Whistleblowing is the act of raising concerns in the workplace or having ‘blown the whistle’ on an employer’s wrongdoings. Whistleblowing laws offer protection for those who have raised their concerns.
- Have you raised or considering raising a concern in your workplace? From time to time many employees, especially in the legal, medical and financial fields feel obliged to report concerns to their employers. Unfortunately, some employers or colleagues and co-workers may not take too kindly to those concerns. You may be unsure about how to raise concerns lawfully and ensure you have legal protection from any detrimental outcome from your disclosure.
- You may also have a regulatory duty to report certain concerns.
- Does your concern relate to a criminal offence, damage being caused to the environment or a health and safety violation? Perhaps it relates to the legal duties and obligations of your employer or company. Perhaps your employer is breaching the law? Or are your workplace activities a danger to the public?
- Does your concern have ramifications on the wider public or are in they in the public interest? Legal protections only exist for those concerns which are of a wider reach, known as those “in the public interest”.
- Has your employer or co-workers treated you detrimentally after you raised your concerns. Are they facilitating breaches of the law or a criminal enterprise?
- Have you left your job and then reported a concern? You should speak to one of our specialist solicitors urgently as there are very strict time limits to bring an employment claim.
- You may have a whistleblowing claim against your employer if you have suffered detriments or if you have been dismissed or resigned due to your whistleblowing. Damages claims for whistleblowing can range from £900 to more than £100,000. To discuss potential awards speak to our solicitors now.
- You might not even know you could be classed as a whistleblower. If you have recently been dismissed from your job, thinking back, is it because you have raised a concern?
- Not everyone is protected from whistleblowing law. Speak to our specialist solicitors to discuss your legal protection and whether you can claim under your work status.
Call our specialist solicitors now and they can guide you through this tricky area of law, known as whistleblowing law, to ensure a successful outcome. We will listen and care about your matter.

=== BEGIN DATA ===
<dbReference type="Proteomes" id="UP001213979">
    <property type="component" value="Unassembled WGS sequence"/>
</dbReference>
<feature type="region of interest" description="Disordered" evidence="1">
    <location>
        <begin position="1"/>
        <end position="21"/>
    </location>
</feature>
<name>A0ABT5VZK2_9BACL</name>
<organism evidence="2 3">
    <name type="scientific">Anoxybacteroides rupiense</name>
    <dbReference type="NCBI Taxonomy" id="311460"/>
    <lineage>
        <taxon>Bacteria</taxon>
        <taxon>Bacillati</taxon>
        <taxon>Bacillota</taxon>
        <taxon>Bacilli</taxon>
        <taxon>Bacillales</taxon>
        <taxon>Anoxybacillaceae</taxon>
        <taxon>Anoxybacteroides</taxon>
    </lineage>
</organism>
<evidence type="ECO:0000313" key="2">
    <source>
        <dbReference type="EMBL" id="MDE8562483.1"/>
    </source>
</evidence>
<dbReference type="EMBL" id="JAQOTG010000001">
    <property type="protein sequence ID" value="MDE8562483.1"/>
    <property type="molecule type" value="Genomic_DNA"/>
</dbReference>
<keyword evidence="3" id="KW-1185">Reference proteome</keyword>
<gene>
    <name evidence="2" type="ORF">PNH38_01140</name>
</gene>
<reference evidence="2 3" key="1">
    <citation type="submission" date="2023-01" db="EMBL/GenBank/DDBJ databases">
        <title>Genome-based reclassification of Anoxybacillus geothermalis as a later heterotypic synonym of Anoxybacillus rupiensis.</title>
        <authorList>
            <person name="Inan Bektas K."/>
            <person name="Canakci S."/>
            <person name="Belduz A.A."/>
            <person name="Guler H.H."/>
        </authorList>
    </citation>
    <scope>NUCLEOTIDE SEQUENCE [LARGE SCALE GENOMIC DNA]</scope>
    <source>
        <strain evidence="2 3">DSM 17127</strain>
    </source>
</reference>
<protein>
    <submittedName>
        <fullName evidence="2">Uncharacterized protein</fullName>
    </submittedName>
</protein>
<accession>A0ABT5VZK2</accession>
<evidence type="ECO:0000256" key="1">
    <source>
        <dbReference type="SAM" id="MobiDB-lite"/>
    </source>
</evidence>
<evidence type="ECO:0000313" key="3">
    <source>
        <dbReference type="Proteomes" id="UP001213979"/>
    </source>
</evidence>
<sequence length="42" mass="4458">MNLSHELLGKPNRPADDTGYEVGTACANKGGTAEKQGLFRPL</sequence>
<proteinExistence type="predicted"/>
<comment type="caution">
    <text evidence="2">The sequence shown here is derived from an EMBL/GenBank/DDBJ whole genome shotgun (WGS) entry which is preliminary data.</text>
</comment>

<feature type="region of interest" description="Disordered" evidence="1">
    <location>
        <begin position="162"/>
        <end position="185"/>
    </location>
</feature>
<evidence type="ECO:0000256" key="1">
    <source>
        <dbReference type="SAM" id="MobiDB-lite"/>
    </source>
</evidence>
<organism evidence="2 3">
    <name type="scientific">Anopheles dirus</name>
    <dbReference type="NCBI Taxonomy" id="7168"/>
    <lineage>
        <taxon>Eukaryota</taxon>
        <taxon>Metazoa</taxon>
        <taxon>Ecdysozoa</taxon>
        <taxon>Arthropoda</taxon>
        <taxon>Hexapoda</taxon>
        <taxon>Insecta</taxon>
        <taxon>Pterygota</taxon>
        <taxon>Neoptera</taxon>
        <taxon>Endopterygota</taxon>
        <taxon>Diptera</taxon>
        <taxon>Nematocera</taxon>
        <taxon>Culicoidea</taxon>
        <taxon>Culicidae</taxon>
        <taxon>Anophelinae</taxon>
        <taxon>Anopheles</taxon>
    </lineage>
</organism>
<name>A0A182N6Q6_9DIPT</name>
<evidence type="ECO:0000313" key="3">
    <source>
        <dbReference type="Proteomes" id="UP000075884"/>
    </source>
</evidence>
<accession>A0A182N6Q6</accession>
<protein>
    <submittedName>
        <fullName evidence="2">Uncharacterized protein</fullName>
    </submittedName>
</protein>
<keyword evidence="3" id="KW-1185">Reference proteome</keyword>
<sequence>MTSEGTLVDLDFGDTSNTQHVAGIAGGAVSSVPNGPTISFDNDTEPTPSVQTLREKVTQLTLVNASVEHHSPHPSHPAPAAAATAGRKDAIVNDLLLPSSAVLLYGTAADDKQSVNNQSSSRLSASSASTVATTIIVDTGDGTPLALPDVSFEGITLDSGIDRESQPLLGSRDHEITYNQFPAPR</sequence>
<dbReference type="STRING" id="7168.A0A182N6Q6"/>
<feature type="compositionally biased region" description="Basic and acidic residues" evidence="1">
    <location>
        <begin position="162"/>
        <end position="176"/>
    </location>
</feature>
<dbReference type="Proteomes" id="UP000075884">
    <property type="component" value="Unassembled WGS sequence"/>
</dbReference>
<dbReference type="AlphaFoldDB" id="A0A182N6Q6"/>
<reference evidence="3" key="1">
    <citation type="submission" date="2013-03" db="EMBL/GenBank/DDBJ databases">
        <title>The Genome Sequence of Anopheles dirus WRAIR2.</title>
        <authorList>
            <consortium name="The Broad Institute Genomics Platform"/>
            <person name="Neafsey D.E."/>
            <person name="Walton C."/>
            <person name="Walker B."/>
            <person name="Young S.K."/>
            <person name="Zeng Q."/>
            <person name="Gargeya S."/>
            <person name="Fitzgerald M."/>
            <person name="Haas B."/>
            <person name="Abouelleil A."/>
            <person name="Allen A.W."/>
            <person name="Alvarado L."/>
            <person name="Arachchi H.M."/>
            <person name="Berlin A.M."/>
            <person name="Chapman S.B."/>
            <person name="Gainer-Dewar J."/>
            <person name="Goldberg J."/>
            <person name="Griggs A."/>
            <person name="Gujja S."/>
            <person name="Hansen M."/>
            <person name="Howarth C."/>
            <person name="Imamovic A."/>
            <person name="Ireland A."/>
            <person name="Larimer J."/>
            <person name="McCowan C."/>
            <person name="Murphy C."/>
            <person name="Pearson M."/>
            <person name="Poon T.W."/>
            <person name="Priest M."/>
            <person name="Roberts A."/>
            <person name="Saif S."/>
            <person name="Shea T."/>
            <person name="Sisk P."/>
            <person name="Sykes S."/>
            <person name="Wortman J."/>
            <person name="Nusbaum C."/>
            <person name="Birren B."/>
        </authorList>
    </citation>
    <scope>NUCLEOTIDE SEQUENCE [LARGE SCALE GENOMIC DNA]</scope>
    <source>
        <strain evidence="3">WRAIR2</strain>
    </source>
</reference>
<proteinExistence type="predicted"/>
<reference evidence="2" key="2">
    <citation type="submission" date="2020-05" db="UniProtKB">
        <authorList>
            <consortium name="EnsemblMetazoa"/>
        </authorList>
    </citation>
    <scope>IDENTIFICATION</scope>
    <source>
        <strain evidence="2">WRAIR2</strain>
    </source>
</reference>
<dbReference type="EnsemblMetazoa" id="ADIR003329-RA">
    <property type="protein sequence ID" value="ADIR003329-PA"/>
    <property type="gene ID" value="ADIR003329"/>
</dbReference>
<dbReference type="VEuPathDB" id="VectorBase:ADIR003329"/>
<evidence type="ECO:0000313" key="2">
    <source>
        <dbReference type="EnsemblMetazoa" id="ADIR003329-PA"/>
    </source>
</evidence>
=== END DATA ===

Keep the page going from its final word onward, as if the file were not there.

We asked our Head of Department, Elliot Hammer, for his top 5 most frequently asked questions about whistleblowing.
Elliot Hammer was “Times Lawyer of the Week” in September 2021 for his representation of Sonia Appleby in a whistleblowing case of national importance:
- The number 1 frequently asked question that I get asked in whistleblowing is “how much can I claim for”. The answer depends on what and how your employer has treated you. If you have been dismissed you can claim for your loss of salary going forward. You may also be able to claim for injury to feelings.
- The second most frequently asked question is “how important is it to have a lawyer who specialises in whistleblowing representing you”. It is vitally important to use a solicitor who knows whistleblowing and has a good deal of experience in it.
- Third is “how much will it cost me to bring a claim?”. The cost varies, but we can offer a range of funding options, including “No Win No Fee”, Crowd Funding and others.
- Fourth is “how many times do I have to blow the whistle?”. You may only need to blow it once. Blowing the whistle, in legal terms, is called making a “Protected Disclosure”. It is this “Protected Disclosure” which protects you from dismissal or detriments.
- Lastly “will I win”. This all depends on your individual circumstances and your case. Speak to our specialist solicitors who can will take the time to speak to you about your case.
Elliot was also “Lawyer in the News” in the Law Society Gazette in September 2021, the periodical of record for solicitors.